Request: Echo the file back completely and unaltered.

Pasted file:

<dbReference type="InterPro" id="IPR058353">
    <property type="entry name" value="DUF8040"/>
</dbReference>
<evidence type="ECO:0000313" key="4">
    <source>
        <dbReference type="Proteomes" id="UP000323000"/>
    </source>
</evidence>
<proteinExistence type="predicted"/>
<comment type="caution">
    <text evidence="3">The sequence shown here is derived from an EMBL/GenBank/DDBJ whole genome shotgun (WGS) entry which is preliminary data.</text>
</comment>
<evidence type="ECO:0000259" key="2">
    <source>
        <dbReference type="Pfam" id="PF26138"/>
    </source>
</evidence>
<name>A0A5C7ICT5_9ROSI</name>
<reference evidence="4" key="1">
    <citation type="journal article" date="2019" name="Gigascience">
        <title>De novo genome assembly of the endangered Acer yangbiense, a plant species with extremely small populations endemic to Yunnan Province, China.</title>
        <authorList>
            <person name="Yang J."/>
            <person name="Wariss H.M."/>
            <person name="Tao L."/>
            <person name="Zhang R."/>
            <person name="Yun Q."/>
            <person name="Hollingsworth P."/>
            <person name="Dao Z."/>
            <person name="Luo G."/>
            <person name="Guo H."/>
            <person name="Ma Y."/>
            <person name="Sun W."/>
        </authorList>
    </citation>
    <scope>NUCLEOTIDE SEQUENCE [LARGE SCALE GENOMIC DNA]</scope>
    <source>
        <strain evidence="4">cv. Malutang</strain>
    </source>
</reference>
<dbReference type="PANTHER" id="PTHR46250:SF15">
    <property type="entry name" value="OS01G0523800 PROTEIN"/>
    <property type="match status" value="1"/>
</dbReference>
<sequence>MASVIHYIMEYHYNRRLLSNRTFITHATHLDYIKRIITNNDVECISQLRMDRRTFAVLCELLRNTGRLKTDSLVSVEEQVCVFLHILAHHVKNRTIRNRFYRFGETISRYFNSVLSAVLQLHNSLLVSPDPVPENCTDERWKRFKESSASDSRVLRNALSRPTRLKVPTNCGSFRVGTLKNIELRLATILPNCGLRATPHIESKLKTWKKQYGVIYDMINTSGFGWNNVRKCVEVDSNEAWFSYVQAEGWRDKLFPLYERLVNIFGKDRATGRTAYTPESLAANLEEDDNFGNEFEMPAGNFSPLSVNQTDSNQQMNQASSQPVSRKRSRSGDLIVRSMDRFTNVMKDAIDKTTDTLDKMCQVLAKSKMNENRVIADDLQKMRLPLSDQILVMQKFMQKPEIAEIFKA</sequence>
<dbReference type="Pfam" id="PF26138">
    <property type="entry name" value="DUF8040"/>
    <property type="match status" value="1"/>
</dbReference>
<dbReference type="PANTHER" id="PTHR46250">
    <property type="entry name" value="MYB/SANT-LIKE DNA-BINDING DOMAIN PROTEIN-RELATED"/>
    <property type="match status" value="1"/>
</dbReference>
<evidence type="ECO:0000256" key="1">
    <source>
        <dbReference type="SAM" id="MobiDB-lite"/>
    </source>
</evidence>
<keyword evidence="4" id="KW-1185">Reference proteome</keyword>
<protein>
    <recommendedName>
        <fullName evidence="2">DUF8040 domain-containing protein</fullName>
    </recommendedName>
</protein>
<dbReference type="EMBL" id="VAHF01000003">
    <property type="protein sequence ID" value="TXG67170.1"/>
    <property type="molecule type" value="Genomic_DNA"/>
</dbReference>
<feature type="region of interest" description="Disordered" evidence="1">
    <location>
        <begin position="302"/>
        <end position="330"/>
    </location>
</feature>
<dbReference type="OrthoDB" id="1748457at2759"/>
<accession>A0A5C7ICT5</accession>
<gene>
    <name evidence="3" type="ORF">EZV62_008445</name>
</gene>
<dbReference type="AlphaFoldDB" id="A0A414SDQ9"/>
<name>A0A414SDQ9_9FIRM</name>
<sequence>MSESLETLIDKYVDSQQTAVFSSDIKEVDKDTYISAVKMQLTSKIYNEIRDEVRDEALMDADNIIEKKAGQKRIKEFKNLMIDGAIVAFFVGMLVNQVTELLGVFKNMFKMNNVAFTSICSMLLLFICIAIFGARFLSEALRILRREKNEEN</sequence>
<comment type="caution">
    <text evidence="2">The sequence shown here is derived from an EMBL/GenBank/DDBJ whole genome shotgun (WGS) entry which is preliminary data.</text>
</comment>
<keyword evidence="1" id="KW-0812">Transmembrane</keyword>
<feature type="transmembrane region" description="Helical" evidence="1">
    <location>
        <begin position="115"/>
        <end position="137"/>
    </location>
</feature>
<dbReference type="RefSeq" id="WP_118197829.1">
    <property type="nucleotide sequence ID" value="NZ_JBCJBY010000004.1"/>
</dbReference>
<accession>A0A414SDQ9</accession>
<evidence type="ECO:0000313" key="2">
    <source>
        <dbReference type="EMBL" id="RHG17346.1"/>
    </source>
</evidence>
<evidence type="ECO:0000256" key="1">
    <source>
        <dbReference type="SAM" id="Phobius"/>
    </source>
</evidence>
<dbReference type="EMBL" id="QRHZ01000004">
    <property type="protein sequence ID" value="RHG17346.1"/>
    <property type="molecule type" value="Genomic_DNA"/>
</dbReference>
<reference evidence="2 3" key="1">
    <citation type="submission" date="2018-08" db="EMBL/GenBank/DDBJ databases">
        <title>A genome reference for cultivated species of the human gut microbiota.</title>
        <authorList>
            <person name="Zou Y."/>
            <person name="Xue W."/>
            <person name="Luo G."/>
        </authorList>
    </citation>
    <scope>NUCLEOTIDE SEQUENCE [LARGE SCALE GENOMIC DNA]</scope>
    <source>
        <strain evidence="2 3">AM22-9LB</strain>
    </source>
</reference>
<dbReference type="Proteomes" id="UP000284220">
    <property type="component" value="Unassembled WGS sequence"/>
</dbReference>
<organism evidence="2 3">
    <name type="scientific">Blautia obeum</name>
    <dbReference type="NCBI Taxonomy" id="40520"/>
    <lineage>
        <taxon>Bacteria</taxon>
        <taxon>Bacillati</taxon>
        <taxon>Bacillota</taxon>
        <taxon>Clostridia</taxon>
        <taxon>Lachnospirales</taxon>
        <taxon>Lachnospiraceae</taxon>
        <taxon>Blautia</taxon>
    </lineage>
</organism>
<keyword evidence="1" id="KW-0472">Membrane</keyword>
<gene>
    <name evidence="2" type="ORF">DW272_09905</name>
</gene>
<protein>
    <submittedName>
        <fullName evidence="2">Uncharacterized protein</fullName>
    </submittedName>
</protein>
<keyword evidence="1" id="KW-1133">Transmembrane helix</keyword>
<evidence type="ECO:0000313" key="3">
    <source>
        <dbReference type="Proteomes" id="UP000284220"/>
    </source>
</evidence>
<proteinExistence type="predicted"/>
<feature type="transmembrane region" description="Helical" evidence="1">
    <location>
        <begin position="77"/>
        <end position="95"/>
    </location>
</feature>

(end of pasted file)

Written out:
<dbReference type="InterPro" id="IPR058353">
    <property type="entry name" value="DUF8040"/>
</dbReference>
<evidence type="ECO:0000313" key="4">
    <source>
        <dbReference type="Proteomes" id="UP000323000"/>
    </source>
</evidence>
<proteinExistence type="predicted"/>
<comment type="caution">
    <text evidence="3">The sequence shown here is derived from an EMBL/GenBank/DDBJ whole genome shotgun (WGS) entry which is preliminary data.</text>
</comment>
<evidence type="ECO:0000259" key="2">
    <source>
        <dbReference type="Pfam" id="PF26138"/>
    </source>
</evidence>
<name>A0A5C7ICT5_9ROSI</name>
<reference evidence="4" key="1">
    <citation type="journal article" date="2019" name="Gigascience">
        <title>De novo genome assembly of the endangered Acer yangbiense, a plant species with extremely small populations endemic to Yunnan Province, China.</title>
        <authorList>
            <person name="Yang J."/>
            <person name="Wariss H.M."/>
            <person name="Tao L."/>
            <person name="Zhang R."/>
            <person name="Yun Q."/>
            <person name="Hollingsworth P."/>
            <person name="Dao Z."/>
            <person name="Luo G."/>
            <person name="Guo H."/>
            <person name="Ma Y."/>
            <person name="Sun W."/>
        </authorList>
    </citation>
    <scope>NUCLEOTIDE SEQUENCE [LARGE SCALE GENOMIC DNA]</scope>
    <source>
        <strain evidence="4">cv. Malutang</strain>
    </source>
</reference>
<dbReference type="PANTHER" id="PTHR46250:SF15">
    <property type="entry name" value="OS01G0523800 PROTEIN"/>
    <property type="match status" value="1"/>
</dbReference>
<sequence>MASVIHYIMEYHYNRRLLSNRTFITHATHLDYIKRIITNNDVECISQLRMDRRTFAVLCELLRNTGRLKTDSLVSVEEQVCVFLHILAHHVKNRTIRNRFYRFGETISRYFNSVLSAVLQLHNSLLVSPDPVPENCTDERWKRFKESSASDSRVLRNALSRPTRLKVPTNCGSFRVGTLKNIELRLATILPNCGLRATPHIESKLKTWKKQYGVIYDMINTSGFGWNNVRKCVEVDSNEAWFSYVQAEGWRDKLFPLYERLVNIFGKDRATGRTAYTPESLAANLEEDDNFGNEFEMPAGNFSPLSVNQTDSNQQMNQASSQPVSRKRSRSGDLIVRSMDRFTNVMKDAIDKTTDTLDKMCQVLAKSKMNENRVIADDLQKMRLPLSDQILVMQKFMQKPEIAEIFKA</sequence>
<dbReference type="Pfam" id="PF26138">
    <property type="entry name" value="DUF8040"/>
    <property type="match status" value="1"/>
</dbReference>
<dbReference type="PANTHER" id="PTHR46250">
    <property type="entry name" value="MYB/SANT-LIKE DNA-BINDING DOMAIN PROTEIN-RELATED"/>
    <property type="match status" value="1"/>
</dbReference>
<evidence type="ECO:0000256" key="1">
    <source>
        <dbReference type="SAM" id="MobiDB-lite"/>
    </source>
</evidence>
<keyword evidence="4" id="KW-1185">Reference proteome</keyword>
<protein>
    <recommendedName>
        <fullName evidence="2">DUF8040 domain-containing protein</fullName>
    </recommendedName>
</protein>
<dbReference type="EMBL" id="VAHF01000003">
    <property type="protein sequence ID" value="TXG67170.1"/>
    <property type="molecule type" value="Genomic_DNA"/>
</dbReference>
<feature type="region of interest" description="Disordered" evidence="1">
    <location>
        <begin position="302"/>
        <end position="330"/>
    </location>
</feature>
<dbReference type="OrthoDB" id="1748457at2759"/>
<accession>A0A5C7ICT5</accession>
<gene>
    <name evidence="3" type="ORF">EZV62_008445</name>
</gene>
<dbReference type="AlphaFoldDB" id="A0A414SDQ9"/>
<name>A0A414SDQ9_9FIRM</name>
<sequence>MSESLETLIDKYVDSQQTAVFSSDIKEVDKDTYISAVKMQLTSKIYNEIRDEVRDEALMDADNIIEKKAGQKRIKEFKNLMIDGAIVAFFVGMLVNQVTELLGVFKNMFKMNNVAFTSICSMLLLFICIAIFGARFLSEALRILRREKNEEN</sequence>
<comment type="caution">
    <text evidence="2">The sequence shown here is derived from an EMBL/GenBank/DDBJ whole genome shotgun (WGS) entry which is preliminary data.</text>
</comment>
<keyword evidence="1" id="KW-0812">Transmembrane</keyword>
<feature type="transmembrane region" description="Helical" evidence="1">
    <location>
        <begin position="115"/>
        <end position="137"/>
    </location>
</feature>
<dbReference type="RefSeq" id="WP_118197829.1">
    <property type="nucleotide sequence ID" value="NZ_JBCJBY010000004.1"/>
</dbReference>
<accession>A0A414SDQ9</accession>
<evidence type="ECO:0000313" key="2">
    <source>
        <dbReference type="EMBL" id="RHG17346.1"/>
    </source>
</evidence>
<evidence type="ECO:0000256" key="1">
    <source>
        <dbReference type="SAM" id="Phobius"/>
    </source>
</evidence>
<dbReference type="EMBL" id="QRHZ01000004">
    <property type="protein sequence ID" value="RHG17346.1"/>
    <property type="molecule type" value="Genomic_DNA"/>
</dbReference>
<reference evidence="2 3" key="1">
    <citation type="submission" date="2018-08" db="EMBL/GenBank/DDBJ databases">
        <title>A genome reference for cultivated species of the human gut microbiota.</title>
        <authorList>
            <person name="Zou Y."/>
            <person name="Xue W."/>
            <person name="Luo G."/>
        </authorList>
    </citation>
    <scope>NUCLEOTIDE SEQUENCE [LARGE SCALE GENOMIC DNA]</scope>
    <source>
        <strain evidence="2 3">AM22-9LB</strain>
    </source>
</reference>
<dbReference type="Proteomes" id="UP000284220">
    <property type="component" value="Unassembled WGS sequence"/>
</dbReference>
<organism evidence="2 3">
    <name type="scientific">Blautia obeum</name>
    <dbReference type="NCBI Taxonomy" id="40520"/>
    <lineage>
        <taxon>Bacteria</taxon>
        <taxon>Bacillati</taxon>
        <taxon>Bacillota</taxon>
        <taxon>Clostridia</taxon>
        <taxon>Lachnospirales</taxon>
        <taxon>Lachnospiraceae</taxon>
        <taxon>Blautia</taxon>
    </lineage>
</organism>
<keyword evidence="1" id="KW-0472">Membrane</keyword>
<gene>
    <name evidence="2" type="ORF">DW272_09905</name>
</gene>
<protein>
    <submittedName>
        <fullName evidence="2">Uncharacterized protein</fullName>
    </submittedName>
</protein>
<keyword evidence="1" id="KW-1133">Transmembrane helix</keyword>
<evidence type="ECO:0000313" key="3">
    <source>
        <dbReference type="Proteomes" id="UP000284220"/>
    </source>
</evidence>
<proteinExistence type="predicted"/>
<feature type="transmembrane region" description="Helical" evidence="1">
    <location>
        <begin position="77"/>
        <end position="95"/>
    </location>
</feature>